Start at the first and read the lesson through quickly, keeping in mind the general thought content. Mark portions that you feel are of particular interest to you, and which you feel you particularly desire to study deeply.

Re-read the lesson more slowly, making an outline consisting of the leading thoughts and contributing thoughts of each lesson. Such an outline will prove useful now in helping you to organize your thinking and understand thoroughly the subject matter. Later, you may find it an excellent basic sermon outline.

You will note that quotations from Scripture are set off by quotation marks, so that you will realize it is Scripture when you make your first hasty reading. But do not be satisfied with merely reading the quotations from the lesson sheet. Keep your open Bible beside you. Find each quotation in the Bible. Read the entire verse and the context. Discover for yourself that there has been no wresting of the meaning of the Scripture. (See II Peter 3:16.) Be sure for yourself that the meaning attributed to the quotation in the lesson is the same as that intended by its author. Make this a practice in ALL your study of religious writings. If you will do this, you will not be led astray by false doctrines.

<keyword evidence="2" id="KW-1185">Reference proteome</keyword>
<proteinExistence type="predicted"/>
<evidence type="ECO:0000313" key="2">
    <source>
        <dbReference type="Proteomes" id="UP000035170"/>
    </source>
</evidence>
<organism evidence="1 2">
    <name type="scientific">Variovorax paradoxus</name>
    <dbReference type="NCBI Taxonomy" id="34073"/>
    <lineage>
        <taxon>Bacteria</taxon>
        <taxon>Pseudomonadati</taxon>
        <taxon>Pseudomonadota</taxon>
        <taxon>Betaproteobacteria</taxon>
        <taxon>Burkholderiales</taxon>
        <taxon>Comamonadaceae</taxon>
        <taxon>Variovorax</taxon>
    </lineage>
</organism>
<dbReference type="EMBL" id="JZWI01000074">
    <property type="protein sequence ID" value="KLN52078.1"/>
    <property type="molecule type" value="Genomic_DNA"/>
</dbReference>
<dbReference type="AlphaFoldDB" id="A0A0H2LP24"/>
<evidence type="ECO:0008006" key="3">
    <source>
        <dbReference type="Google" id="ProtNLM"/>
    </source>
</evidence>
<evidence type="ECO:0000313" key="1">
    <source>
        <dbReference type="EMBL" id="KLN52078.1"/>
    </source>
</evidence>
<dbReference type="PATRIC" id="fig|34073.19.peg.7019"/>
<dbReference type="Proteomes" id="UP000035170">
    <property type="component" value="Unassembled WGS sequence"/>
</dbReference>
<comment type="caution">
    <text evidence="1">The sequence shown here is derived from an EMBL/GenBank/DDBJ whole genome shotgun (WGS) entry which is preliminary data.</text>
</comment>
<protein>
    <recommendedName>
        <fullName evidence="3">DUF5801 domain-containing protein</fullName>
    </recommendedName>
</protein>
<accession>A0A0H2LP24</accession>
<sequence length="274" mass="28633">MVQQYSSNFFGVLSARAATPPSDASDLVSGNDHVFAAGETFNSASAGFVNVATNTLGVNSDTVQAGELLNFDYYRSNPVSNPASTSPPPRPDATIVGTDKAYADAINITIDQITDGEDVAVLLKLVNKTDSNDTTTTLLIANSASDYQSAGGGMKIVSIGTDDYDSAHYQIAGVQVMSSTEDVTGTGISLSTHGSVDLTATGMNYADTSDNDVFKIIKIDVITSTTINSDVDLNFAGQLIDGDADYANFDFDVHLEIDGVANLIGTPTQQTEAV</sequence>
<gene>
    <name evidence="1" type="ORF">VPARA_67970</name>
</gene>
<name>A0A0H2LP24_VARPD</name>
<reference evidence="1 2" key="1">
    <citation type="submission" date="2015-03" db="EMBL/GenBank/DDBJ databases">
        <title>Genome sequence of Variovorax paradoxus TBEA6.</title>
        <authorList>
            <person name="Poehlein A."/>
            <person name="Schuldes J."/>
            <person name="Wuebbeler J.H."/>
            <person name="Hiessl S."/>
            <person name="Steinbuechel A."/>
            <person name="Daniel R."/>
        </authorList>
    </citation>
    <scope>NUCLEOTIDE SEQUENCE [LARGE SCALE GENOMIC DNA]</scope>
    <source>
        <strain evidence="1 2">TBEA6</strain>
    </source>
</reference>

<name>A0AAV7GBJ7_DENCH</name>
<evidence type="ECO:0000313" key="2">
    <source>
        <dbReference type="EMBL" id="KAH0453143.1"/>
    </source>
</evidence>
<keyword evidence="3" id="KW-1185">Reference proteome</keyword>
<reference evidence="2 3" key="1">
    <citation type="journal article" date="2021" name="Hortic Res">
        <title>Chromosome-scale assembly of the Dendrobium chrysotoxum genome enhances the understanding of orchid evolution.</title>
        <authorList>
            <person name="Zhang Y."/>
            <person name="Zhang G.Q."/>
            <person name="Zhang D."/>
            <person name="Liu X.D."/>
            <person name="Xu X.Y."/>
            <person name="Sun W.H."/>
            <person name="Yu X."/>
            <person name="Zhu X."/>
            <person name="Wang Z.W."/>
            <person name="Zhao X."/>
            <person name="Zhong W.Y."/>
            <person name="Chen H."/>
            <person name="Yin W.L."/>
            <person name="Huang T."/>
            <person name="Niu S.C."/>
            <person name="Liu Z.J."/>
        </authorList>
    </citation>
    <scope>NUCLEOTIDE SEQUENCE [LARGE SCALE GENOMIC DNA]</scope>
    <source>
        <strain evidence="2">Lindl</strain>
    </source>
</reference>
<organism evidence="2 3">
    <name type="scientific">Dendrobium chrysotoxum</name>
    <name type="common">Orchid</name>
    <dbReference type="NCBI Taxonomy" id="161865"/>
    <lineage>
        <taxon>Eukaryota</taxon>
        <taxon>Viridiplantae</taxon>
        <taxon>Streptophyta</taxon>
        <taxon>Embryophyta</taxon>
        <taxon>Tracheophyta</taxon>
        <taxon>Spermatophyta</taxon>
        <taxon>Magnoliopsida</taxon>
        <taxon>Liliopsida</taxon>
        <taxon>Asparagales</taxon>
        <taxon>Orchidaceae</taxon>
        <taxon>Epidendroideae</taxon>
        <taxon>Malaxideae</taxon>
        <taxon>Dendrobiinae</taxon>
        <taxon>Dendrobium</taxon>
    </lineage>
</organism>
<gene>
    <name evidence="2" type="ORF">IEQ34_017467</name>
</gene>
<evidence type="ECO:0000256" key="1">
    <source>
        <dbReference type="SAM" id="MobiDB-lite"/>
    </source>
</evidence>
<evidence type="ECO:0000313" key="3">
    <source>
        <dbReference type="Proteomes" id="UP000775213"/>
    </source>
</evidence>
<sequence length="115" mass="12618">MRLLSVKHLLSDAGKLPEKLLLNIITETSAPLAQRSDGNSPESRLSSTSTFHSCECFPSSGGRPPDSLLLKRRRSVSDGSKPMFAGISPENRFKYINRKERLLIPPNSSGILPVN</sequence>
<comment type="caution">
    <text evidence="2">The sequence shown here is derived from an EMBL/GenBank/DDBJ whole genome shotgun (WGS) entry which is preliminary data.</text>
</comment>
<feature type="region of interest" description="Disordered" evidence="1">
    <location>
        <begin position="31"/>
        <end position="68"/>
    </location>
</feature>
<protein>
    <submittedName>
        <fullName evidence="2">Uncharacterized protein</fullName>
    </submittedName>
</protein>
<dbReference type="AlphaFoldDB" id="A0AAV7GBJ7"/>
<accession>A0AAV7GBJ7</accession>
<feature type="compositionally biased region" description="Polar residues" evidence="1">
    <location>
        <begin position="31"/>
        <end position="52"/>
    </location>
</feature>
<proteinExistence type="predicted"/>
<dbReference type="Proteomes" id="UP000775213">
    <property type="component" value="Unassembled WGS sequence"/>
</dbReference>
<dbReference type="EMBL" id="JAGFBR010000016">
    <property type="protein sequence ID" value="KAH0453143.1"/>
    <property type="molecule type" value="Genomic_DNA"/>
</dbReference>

MEMORIZE the principal Scripture quotations from each lesson, including the references. Effective faith is faith which has a broad and deep foundation of Scripture hidden away in the heart. Power filled preaching is preaching that comes out of a reservoir of Scripture, well learned, well understood, and firmly believed.

“Thy word have I hid in mine heart, that I might not sin against thee." Ps. 119:11.

Study hard, pray earnestly, and do your best. Purpose in your heart not only to learn the subject matter, but to put into practice EVERY DAY the new truths which you have learned, and to use them not only for your own blessing but to bring blessing to others.